A Tragic Death

Journalist Javaid Ahmad dies of sudden cardiac arrest while on way to his office, Umar Mukhtar, his friend writes

Javid Ahmad

In a tragic development, Javaid Ahmad, 31, the senior Rising Kashmir newspaper reporter died of a heart attack on October 1, just a day after World Heart Day. He suffered a massive heart attack while travelling from Sopore to his office in a bus.

 Ahmad was working from his home since the pandemic lockdown began on March 25. But on this unfortunate day, he had to attend a meeting at his Srinagar office scheduled at 3 pm.

As the bus reached Hyderbeigh, a small hamlet on the highway, Ahmad according to the co-passengers was on his mobile phone. All of a sudden, he collapsed and the cell phone fell down. A doctor was travelling by his side. He immediately pulled him back and checked his pulse. He was cold and numb. Still, the co-passengers rushed him to a nearby Pattan hospital where doctors declared him dead on arrival.

Javaid was an amiable and polite person. He was humble, soft-spoken, and always helpful.

It was at the hospital that his purse was taken out of his pocket and his identity was known from his journalist card. Someone called his uncle about the incident and this is how his family was intimated.

Last year when the government imposed security lockdown and communication blackout across Jammu and Kashmir following the revocation of Article 370 on August 5, the journalist fraternity were given 10 internet connections at the Media Facilitation Centre, run by the premises hired and managed by the Jammu and Kashmir Information and Public Relations department. So, getting the time to sit at a computer and accessing the internet was not easy. In fact, the entire media was restricted to a room and all the newsrooms became one.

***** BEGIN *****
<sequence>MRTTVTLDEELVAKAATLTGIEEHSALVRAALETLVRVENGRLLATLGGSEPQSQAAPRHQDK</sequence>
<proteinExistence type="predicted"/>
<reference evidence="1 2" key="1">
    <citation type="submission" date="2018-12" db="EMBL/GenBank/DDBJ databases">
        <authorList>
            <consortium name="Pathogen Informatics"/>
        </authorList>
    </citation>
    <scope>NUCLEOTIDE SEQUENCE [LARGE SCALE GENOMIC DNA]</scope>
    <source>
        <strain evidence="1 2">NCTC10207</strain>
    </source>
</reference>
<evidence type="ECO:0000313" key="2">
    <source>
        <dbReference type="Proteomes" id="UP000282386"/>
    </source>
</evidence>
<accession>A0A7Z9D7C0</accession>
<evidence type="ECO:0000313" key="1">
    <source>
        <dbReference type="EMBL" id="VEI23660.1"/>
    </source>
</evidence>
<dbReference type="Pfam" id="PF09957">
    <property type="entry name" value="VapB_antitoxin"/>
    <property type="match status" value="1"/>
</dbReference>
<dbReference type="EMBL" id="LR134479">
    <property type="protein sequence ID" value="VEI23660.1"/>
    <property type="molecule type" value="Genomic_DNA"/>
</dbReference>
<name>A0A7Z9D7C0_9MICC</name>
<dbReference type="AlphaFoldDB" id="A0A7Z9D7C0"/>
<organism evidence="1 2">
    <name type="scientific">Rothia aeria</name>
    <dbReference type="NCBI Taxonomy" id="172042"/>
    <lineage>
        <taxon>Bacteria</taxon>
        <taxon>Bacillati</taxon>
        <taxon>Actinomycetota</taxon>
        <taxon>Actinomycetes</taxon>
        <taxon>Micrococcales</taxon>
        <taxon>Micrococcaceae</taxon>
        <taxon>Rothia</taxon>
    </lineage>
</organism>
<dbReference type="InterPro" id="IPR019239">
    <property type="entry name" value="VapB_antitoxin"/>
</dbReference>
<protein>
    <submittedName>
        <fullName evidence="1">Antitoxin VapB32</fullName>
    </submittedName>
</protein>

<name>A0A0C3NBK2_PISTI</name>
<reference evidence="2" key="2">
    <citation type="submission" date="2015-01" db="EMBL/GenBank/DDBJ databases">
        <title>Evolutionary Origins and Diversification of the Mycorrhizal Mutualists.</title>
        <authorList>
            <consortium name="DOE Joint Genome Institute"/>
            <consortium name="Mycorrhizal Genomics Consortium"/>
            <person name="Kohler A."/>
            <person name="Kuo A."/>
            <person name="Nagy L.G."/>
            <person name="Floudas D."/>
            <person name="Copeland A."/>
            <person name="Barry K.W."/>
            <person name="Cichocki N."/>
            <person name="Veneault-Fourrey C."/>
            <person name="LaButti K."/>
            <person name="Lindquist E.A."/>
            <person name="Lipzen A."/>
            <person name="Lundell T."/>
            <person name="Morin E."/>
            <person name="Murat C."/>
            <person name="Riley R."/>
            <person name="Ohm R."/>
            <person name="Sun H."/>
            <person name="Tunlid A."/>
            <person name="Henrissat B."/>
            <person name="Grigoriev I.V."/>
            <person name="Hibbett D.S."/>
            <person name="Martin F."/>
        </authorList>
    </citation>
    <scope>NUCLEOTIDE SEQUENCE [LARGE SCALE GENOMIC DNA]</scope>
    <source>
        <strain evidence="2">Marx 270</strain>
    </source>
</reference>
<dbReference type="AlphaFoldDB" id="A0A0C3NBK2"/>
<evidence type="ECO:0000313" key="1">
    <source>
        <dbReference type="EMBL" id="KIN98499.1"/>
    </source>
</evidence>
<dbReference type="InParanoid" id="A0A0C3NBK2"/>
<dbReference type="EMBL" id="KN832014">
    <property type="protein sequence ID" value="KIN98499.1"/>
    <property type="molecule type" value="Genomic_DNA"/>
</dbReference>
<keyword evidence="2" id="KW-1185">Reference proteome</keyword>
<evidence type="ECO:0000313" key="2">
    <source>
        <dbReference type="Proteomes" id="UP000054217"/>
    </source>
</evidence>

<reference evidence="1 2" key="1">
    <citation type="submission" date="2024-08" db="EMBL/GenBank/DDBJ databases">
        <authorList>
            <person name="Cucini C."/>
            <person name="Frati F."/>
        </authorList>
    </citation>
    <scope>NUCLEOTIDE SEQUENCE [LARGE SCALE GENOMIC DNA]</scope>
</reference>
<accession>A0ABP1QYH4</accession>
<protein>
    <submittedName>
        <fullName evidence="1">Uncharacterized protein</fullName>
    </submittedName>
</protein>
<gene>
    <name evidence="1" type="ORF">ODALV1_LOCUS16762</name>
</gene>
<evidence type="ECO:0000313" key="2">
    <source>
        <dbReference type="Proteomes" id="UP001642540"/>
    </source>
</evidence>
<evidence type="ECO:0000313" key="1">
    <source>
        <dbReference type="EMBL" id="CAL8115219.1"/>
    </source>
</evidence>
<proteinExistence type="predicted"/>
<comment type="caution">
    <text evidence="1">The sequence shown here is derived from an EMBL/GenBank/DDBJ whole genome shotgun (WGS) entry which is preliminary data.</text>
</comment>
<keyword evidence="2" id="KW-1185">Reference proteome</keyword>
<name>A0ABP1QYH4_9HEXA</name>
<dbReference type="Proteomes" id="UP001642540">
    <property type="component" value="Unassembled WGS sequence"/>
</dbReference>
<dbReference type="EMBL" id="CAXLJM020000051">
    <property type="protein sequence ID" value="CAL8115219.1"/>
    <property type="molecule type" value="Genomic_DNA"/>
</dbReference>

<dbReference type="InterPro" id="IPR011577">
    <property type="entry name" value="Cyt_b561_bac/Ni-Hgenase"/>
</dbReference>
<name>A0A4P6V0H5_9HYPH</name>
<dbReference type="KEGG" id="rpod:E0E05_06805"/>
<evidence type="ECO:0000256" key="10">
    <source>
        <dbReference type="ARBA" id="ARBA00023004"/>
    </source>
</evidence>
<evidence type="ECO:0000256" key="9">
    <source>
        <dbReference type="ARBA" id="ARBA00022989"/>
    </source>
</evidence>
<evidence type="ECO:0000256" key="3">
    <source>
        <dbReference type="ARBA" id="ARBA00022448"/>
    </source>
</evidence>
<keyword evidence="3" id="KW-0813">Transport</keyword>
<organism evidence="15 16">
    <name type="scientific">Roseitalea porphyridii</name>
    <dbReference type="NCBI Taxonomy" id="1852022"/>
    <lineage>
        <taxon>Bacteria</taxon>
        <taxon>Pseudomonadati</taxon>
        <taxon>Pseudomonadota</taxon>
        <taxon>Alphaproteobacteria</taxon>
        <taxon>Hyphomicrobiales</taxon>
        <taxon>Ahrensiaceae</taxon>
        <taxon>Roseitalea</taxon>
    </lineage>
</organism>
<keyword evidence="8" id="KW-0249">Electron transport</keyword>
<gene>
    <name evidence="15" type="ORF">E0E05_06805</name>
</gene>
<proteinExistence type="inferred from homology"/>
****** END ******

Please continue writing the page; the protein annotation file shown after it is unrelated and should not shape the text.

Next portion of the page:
I used to rely upon Javaid always. I knew if he was at a computer, I didn’t have to wait for long. As his friend, I would take liberties with him and command him to move aside and he would more often than not oblige me with a smile. And sometimes, he did the same with me.

His funeral prayers were held at his native village Watergam in Rafiabad area of Baramulla district in which hundreds of people participated.  He was later laid to rest at his ancestral graveyard.

People from all walks of life, especially senior journalists from various districts and civil society members attended his funeral. I saw the moist eyes everywhere in the gathering.  

Javid, started his career as a district reporter for Rising Kashmir. Earlier, he briefly worked with the Kashmir Vision. Currently, he was working at the Srinagar office as a senior defence correspondent. He was a well-established journalist and had worked on numerous wonderful stories over the years that had made him a conspicuous name in Kashmir journalism. 

He completed his Bachelors in Mass Communication at Government Boys Degree College Baramulla and later finished his masters in journalism at the University of Madras. He was awarded the Thiru K Kamaraj Medal for securing the first rank.

Apart from working with Rising Kashmir, Javid also worked with reputed national English dailies that included The Tribune and The Hindu. He also contributed his pieces to Huffington PostNews Laundry, and also worked for Firstpost.

What was the most painful part in his death was Javid had got married in April this year, only five months before he died. He is survived by his wife, parents, and two younger siblings. His father is a government employee in the Public Health Department and his newlywed wife is a school teacher in a nearby private school. His younger brother and sister pursue their studies outside the state.  

A friend and colleague Mansoor said that professionally Javid was dedicated to his profession. “He was an accredited journalist and a member of the Kashmir Press Club. Post-August 5, everyone applauded his sincere and dedicated efforts,” Mansoor said.


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